Students at North Arvada Middle School held a farmers market on July 30, hawking artisanal goods they made as part of the school’s summer school curriculum. Student-made candles, soaps, bath scrubs …
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Students at North Arvada Middle School held a farmers market on July 30, hawking artisanal goods they made as part of the school’s summer school curriculum. Student-made candles, soaps, bath scrubs and other products were available to patrons at North Arvada’s Piece Street campus from 9-11 a.m. for the optional cost of a donation benefiting the school.
The farmers market was the culmination of North Arvada’s project-based summer school curriculum, which saw the school’s 30 summer school students break up into small groups and create goods typically found at farmers markets.
Matt Chisholm, an eighth grade social studies teacher at North Arvada who worked with the students on the project, said that after a year of distanced and hybrid learning, his students were eager to participate in a hands-on project.
“Watching kids engage in learning again, you can tell how starved of it they were,” said Chisholm. “Just based on all the protocols and everything and staying away from people. And it also shows the power of projects; giving students the latitude to do what they want, and when they have that ownership just the amazing things that happen.”
Chisholm added that the students did their own research to decide which product to pursue, receiving assistance from teachers once a decision had been made on how to execute the production side of things.
“In the earliest days,” said Chisholm, “we were telling them, `just Google farmers markets, see what people are doing, just use your power as a middle school kid with Google to find something of interest to you.’ Kids randomly were like `I like to this, I’ve seen my grandma do this’ and just kind of came to their own conclusions and we just coached them through making the budget work for that, having the time to make it and the resources.”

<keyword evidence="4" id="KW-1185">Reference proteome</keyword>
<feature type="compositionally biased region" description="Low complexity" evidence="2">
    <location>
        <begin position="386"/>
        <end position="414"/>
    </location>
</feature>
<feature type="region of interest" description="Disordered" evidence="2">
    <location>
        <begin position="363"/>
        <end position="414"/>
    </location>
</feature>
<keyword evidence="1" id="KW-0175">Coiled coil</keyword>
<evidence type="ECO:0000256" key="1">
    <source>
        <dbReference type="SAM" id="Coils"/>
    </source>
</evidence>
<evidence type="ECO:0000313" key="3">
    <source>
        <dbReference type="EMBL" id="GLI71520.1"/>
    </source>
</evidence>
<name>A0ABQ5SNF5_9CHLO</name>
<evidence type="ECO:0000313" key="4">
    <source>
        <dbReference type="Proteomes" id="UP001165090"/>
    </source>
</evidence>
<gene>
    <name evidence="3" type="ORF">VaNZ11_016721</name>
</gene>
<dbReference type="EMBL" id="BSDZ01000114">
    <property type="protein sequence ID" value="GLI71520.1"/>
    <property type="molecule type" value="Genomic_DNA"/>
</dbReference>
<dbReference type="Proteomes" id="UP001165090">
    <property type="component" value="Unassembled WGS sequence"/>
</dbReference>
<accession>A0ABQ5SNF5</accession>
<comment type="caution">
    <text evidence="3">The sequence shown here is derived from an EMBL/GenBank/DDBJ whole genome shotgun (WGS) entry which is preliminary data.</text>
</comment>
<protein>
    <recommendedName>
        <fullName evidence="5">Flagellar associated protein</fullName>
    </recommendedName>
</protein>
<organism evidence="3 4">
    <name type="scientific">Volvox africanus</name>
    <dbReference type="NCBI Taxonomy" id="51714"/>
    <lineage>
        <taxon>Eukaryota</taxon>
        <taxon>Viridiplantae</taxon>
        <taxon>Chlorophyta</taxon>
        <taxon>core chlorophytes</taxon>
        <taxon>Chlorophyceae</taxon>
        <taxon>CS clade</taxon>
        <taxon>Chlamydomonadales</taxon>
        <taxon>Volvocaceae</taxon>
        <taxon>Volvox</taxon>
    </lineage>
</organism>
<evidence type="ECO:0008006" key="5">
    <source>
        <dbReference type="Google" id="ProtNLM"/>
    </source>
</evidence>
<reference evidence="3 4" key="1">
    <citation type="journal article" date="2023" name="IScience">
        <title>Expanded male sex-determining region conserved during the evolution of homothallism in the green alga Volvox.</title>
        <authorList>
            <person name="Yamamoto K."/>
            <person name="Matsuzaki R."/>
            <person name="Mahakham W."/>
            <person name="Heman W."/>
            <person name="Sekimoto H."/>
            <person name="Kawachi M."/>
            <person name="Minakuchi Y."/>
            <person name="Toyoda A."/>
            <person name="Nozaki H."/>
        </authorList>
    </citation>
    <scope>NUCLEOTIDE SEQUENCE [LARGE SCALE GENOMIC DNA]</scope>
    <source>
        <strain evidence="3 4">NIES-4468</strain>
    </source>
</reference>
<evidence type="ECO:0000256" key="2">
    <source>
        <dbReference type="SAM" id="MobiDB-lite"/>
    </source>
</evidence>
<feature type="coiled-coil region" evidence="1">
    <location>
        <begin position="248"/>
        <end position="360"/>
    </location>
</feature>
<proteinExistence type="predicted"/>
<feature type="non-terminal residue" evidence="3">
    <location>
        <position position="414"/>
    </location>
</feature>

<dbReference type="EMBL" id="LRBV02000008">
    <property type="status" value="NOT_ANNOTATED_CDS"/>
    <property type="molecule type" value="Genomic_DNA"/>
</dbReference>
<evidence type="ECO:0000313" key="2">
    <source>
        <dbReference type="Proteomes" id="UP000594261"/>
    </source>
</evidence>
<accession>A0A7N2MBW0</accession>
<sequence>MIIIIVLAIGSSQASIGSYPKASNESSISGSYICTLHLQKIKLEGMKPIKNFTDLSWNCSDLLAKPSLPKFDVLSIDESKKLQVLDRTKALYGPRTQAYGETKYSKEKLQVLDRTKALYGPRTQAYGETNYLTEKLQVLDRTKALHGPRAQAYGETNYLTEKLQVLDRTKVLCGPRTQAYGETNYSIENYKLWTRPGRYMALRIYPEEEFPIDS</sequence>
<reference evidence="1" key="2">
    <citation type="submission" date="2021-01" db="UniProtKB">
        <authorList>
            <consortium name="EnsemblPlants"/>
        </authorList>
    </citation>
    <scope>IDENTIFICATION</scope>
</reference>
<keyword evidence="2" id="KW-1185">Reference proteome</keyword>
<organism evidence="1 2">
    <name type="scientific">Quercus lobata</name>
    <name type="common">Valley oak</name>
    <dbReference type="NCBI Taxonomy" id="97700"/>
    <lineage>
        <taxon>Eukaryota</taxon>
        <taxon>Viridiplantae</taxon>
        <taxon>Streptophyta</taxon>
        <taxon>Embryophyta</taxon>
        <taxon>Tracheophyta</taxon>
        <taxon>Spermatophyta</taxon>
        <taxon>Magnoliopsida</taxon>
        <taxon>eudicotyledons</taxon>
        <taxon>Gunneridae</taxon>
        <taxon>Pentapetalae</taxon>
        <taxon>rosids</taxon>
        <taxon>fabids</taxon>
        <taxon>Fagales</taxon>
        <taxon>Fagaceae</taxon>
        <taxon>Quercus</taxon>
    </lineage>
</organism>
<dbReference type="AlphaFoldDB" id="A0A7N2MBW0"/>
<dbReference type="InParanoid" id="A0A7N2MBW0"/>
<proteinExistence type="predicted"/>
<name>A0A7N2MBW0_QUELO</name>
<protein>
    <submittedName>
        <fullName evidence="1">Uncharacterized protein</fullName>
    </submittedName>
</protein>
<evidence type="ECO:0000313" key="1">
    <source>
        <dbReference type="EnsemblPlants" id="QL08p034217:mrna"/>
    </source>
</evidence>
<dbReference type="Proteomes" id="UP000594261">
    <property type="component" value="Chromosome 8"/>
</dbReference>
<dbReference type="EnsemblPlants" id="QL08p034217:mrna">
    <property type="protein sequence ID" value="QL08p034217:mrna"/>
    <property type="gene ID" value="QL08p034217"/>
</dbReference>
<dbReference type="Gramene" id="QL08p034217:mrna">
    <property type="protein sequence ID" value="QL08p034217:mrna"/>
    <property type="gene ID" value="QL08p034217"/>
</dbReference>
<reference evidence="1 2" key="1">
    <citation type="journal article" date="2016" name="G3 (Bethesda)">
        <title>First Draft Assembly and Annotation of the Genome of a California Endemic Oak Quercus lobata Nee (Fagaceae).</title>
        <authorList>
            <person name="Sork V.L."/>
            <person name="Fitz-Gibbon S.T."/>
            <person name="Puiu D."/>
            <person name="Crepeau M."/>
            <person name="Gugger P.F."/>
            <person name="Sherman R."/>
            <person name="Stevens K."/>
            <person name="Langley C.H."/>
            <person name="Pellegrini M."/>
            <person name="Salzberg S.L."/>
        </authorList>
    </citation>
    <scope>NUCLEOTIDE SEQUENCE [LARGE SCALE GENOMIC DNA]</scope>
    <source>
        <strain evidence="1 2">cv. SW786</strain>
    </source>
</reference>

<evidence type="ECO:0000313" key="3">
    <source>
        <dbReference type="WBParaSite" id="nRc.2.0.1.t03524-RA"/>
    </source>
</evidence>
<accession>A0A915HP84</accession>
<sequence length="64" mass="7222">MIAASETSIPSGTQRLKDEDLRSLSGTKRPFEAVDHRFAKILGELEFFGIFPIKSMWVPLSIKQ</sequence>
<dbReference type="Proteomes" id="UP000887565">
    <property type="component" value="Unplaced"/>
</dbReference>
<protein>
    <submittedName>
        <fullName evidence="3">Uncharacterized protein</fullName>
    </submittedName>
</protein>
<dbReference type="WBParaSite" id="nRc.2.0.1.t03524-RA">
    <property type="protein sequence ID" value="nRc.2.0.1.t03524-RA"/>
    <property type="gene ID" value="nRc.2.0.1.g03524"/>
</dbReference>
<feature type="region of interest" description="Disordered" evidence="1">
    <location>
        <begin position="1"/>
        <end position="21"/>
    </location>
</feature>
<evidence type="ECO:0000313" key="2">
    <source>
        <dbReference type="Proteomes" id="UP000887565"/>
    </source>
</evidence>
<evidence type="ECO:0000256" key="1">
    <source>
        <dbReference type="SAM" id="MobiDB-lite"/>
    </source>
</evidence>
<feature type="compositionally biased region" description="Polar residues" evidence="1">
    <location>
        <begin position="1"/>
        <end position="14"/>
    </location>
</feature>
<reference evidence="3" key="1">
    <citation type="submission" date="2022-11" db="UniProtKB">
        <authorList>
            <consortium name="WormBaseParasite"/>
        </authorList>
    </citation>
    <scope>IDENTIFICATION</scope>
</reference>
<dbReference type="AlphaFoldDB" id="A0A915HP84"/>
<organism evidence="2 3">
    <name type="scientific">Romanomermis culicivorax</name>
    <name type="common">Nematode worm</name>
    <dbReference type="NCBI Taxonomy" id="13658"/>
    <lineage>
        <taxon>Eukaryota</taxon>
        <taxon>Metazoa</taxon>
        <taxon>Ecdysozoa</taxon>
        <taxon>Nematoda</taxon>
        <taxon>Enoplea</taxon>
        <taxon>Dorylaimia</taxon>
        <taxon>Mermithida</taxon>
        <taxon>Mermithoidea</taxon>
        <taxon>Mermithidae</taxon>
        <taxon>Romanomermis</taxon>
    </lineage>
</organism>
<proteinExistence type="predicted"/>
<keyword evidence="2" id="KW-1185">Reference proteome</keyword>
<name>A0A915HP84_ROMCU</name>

Rising eighth grader Luke Chavez and his group made bars of soap after hearing about the process from Chavez’s sister. Chavez said that he and his groupmates had never done something like this before but would love to do it again.
“We made some soap made out of shea butter,” said Chavez. “What you do is heat it up until it’s a liquid. Then for every 3.5 ounces of the wax, you add 22 drops of essential oils. So, for one batch, we added 100 drops of the oil. Every bar of soap has 22 drops in it. We used ginger, lavender, cinnamon essential oils.
“Once we had the mixture of all the drops and the wax,” Chavez continued, “we add in food coloring and then we mix it together and add some dried flower pedals, get a mold and put it in the mold. We put it in the freezer for between 20 minutes to an hour. At first, I thought it was kind of iffy because we tried to add a little amount of wax that wasn’t enough, but then we added more, and we got soap.”
Rian Richards, a rising 7th grader, made spa sets with her group comprised of candles, body scrub and lip scrub. Like Chavez, Richards said it was her first endeavor in making spa products but was happy with the outcome.
“We found what we were going to make,” said Richards, “and then went to the faculty closet and had a couple ideas and started mixing it together. This is our first time doing this. I think it went really well. We’ve had a lot of sales. We had a few fails but we’re happy with how it came out. We were brainstorming ideas and we just came up with the idea for a spa set. It was really fun.”
While many students made beauty-related products, others branched into other fields like jewelry and technology. Rising eighth grader Anneka Gulis’s group made virtual reality headsets and set up a space at the farmers market where patrons could try out the technology.
“We wanted to do a thing for VR because headsets are really expensive,” said Gulis, “so we made our own thing out of Google Cardboard. We’re trying to give everyone an experience, from little kids to adults. Personally, I’ve always wanted to do a VR thing and honestly its really exciting to see people get so excited with this, mostly because they’re so expensive, why not make it on your own?”
Chisholm said that the donation money would go back to the students, either in the form of a similar project or a celebratory party. Chisholm also said that North Arvada faculty were considering hosting a winter farmers market as well, an idea many of the students were excited about.
“That money will go towards either another project in school, a party for them or both,” said Chisholm. “So, kind of trying to push that camaraderie they built in summer into the school year to give them more of a belonging feeling.”
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